Gilmore Girls, the beloved comedy-drama that ended its initial seven-season run in 2007, is back with a four-part reboot on Netflix. Creator Amy Sherman-Palladino has always been fond of pop-culture references, and it seems she hasn’t missed the celebrity chef movement that exploded in the intervening years between the Gilmore Girls series finale and Gilmore Girls: A Year in the Life. In the new 90-minute episodes, famous culinary pros are name-dropped, and a couple even show up in Stars Hollow (spoilers ahead).
In “Winter,” the first installment of A Year in the Life, viewers learn the Dragonfly Inn is trying to replace executive chef Sookie St. James, who has abandoned partners Lorelai Gilmore and Michel Gerard for a research mission with Dan Barber at Blue Hill Farm. “She is helping him develop food-growing techniques and cultivating the evolution of fruits and vegetables, which helps the people who eat them, and — I don’t know, they’re saving the world,” Lorelai explains to Michel. “No, she's squatting in a cabin with no phone service, trying to grow a pineapple out of a coat rack!” Michel rebuffs.
The kitchen vacancy leads to a slew of big, big names who attempt to fill the post, including Anthony Bourdain, who was fired for having the nerve to take Sookie’s old parking spot. Roy Choi is launching a pop-up when we first return to the Dragonfly, which leads to this delightful exchange:
Lorelai: What's this new chef guy's name again?
Michel: Oh, come on.
Lorelai: I can't remember. It's like a million syllables long.
Michel: Roy Choi.
Lorelai: The food truck guy.
Michel: He's not a food truck guy.
Lorelai: He's a guy with a food truck.
Michel: A fleet of food trucks, three restaurants, and a massive online following.
Lorelai: Oh, so he tweets? He's a tweeter? "Hey, kids. Come grab some rad food at the Dragonfly."
Michel: Do you even know how Twitter works?
Lorelai: Oh, he's cool, right?
Michel: Yes, he seems cool.
Lorelai: I hate cool. Makes me feel so uncool. I don't need some cool guy tweeting, making me feel uncool in my own inn.
Michel: Why on earth aren't you on Xanax? It was invented for you.
Lorelai: What's that "Kogi" tattoo on his arm about?
Michel: Kogi is the name of his business. So the tattoo, while not as clever as "Wino Forever," is at least thematically correct.
Sadly, Choi’s cuisine — “I'm doing a green pea congee with fried shallots, spring onions, cilantro, chili oil, and abalone” — and desire to make the dining room “less granny” lead to his swift dismissal. Lorelai has also determined neither April Bloomfield (“too much pork”) nor Alice Waters (“too flighty”) nor David Chang (“Al’s [Pancake World] does the same thing”) are fit to fill Sookie’s shoes.
In “Spring,” the Dragonfly kitchen is helmed by a chef who had the name recognition to garner a reference in the original series. Rachael Ray is turning out a menu of “soup and sammies for days,” but like those would-be Sookie replacements who came before her, she isn’t getting the job done. “The pop-up’s not working out,” Lorelai says. “No one’s eating anything.” Ouch.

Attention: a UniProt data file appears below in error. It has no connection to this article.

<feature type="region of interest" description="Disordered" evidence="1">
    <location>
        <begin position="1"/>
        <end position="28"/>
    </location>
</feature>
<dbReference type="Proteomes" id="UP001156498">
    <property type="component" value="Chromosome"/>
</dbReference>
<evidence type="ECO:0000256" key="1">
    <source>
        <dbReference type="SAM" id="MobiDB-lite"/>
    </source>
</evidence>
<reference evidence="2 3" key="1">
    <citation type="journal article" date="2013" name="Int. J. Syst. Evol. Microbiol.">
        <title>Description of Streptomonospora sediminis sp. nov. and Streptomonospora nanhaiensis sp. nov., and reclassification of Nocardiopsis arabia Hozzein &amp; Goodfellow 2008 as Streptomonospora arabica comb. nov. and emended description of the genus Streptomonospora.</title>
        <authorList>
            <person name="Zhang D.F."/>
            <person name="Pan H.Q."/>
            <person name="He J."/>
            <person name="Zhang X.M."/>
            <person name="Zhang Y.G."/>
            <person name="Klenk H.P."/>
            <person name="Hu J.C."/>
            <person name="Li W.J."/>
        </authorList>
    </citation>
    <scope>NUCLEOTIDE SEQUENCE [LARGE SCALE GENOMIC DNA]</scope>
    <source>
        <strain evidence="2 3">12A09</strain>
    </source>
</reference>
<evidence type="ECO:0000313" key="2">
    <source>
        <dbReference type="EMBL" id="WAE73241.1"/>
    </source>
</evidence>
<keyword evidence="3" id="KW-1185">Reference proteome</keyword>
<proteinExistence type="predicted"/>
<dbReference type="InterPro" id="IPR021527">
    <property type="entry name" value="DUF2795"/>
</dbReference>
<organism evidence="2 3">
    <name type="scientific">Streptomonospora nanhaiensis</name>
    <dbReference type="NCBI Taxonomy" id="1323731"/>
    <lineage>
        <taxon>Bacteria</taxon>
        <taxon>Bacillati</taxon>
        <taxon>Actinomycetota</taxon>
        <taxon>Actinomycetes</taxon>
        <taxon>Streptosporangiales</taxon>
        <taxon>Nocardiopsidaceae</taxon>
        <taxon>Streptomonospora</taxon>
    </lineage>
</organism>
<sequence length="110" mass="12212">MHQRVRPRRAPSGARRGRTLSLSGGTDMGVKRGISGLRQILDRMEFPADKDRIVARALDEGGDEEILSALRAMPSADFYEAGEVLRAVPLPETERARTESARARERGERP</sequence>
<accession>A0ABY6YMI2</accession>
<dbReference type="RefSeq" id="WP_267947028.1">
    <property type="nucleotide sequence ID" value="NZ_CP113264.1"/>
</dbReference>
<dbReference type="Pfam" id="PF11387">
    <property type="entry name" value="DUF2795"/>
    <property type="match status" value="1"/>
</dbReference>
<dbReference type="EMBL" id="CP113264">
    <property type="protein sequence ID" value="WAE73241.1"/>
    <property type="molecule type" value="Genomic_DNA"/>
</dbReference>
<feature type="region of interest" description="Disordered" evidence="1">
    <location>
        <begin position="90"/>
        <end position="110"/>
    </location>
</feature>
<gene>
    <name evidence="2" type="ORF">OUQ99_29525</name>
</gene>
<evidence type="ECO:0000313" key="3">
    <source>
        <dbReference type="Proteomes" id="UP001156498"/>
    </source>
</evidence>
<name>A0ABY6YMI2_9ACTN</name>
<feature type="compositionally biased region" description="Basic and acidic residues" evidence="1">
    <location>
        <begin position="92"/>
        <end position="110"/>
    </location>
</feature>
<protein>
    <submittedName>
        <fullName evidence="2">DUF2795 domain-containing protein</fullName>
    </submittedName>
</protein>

Meanwhile, young Rory Gilmore is trying to salvage her flagging career as a journalist — Mitchum Huntzberger was right — and she’s working on a story documenting New York City’s “line culture.” New Yorkers love to line up for stuff, and Rory’s going to find out why. The first crowd she comes across is waiting patiently for cronuts outside Dominique Ansel Bakery. Except they’re not. They’re waiting for something called a “cro-dough-cake,” and signage indicates the business is actually “Monique Aswell Bakery.” Did Dominique Ansel refuse to allow his shop to be featured in the show? Does he hate Gilmore Girls? Intrigue.
A Year in the Life’s finale, “Fall,” is jam-packed with melodrama, so there’s no time for any celebrity chef mentions or jokes. Thus “Summer” is the last episode that allows food-obsessed Gilmore fans to exclaim, “Hey, I know that person!” Luke Danes, partner to Lorelai and owner of Stars Hollow’s favorite (only?) diner, volunteers for a lunchtime burger pop-up at the Dragonfly. Unlike the famous cooks who come to town, he isn’t interested in his ingredients’ provenance.
Terrified food runner: The couple from New York at table six wants to know if the meat in the hamburger is Pat LaFrieda?
Food runner: Is it Pat LaFrieda?
Luke: The couple from New York at table six wants to know if I ground up some guy named Pat LaFrieda and served him in my burgers? You know what, tell them yeah. And give them this; they'll like it. I put part of Pat's pancreas in there.
Lorelai’s refusal to accept the abilities of great culinary talents has apparently left poor Luke as the only person who can run the Dragonfly’s kitchen. With tempers flaring during an argument between the couple, he reveals dump-and-stir queen Sandra Lee has backed out of the gig, “because she talked to Ina Garten, who said, ‘Don't go to the Dragonfly Inn because it's awful!’”
Critics of Gilmore Girls have long claimed the show’s fast-paced, witty dialogue is unrealistic. But the idea of Ina Garten giving Sandra Lee advice may be the least-believable plot device of all.